WHO Regional Office for Africa: It is difficult to predict COVID-19 peak
As African countries face an increased threat from COVID-19, the Extraordinary China-Africa Summit on Solidarity against COVID-19 was held on June 17 to promote mutual support. With renewed commitment in cooperation and multilateralism, leaders are calling for joint efforts to fight the pandemic, including substantial public health cooperation, medical assistance, and vaccine availability. So, what are the major challenges in Africa's fight against the COVID-19 pandemic?
During his interview with CGTN Dialogue program, Dr. Michel Yao, who is the program manager of Emergency Response for the WHO Regional Office for Africa, shared his views on the current situation in Africa. In the short term, the major effort is to control the outbreak, which will require solidarity in making available of different supplies for Africa to respond to the crisis, including protective equipment, laboratory and medical supplies. As for the long term, Yao emphasized efforts in strengthening Africa's overall health system as well as its emergency response capacity.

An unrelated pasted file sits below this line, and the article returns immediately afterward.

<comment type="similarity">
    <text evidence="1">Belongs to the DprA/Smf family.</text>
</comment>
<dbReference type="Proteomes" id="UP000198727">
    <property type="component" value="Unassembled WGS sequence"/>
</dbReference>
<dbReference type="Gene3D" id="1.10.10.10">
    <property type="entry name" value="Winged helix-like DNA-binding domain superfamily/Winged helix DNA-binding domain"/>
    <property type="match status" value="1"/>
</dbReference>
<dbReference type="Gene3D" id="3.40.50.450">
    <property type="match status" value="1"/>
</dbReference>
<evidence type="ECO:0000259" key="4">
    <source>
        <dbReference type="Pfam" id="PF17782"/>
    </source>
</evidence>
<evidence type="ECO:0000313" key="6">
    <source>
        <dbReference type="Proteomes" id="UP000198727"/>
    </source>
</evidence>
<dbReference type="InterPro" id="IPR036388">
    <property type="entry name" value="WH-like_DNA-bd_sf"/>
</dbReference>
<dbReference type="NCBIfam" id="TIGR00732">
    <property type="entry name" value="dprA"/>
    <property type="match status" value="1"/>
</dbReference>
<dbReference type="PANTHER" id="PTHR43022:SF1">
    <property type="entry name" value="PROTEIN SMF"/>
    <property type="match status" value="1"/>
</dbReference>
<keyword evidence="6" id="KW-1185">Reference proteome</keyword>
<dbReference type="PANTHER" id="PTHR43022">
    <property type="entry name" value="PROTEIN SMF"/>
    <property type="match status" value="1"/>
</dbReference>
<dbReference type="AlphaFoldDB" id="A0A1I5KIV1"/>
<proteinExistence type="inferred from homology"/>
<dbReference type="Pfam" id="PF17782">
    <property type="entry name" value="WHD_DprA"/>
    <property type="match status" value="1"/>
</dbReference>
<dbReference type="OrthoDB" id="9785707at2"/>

He Wenping, Senior Research Fellow at the Chinese Academy of Social Sciences, said African countries took very strong measures as early as mid-January and emphasized that the early tough lockdown measures in South Africa actually helped in delaying the spread of the virus.
She further pointed out China's commitment in supporting Africa's fight against the pandemic, which is rooted in both developing economies' shared value and the history in fighting for its own independence. And with the growing connectivity, it's also the common interests for China and Africa to work together to fight this public health crisis.
Meanwhile, according to the Africa Centers for Disease Control and Prevention, Africa's number of confirmed COVID-19 cases exceeded 267,000 as of Thursday afternoon. And the Southern Africa region is now the most affected area across the continent in terms of positive COVID-19 cases, overtaking the Northern Africa region.
Speaking of the peak for Africa's coronavirus cases, Yao indicated that it is still difficult to predict the peak and the number is still increasing.
"It takes at least two weeks for people that have contaminated now to see the impact, so the preventive measures that are in place now would be seen in two weeks. Probably in two weeks' time we can see if the trend is decreasing or if it's still increasing," he added.
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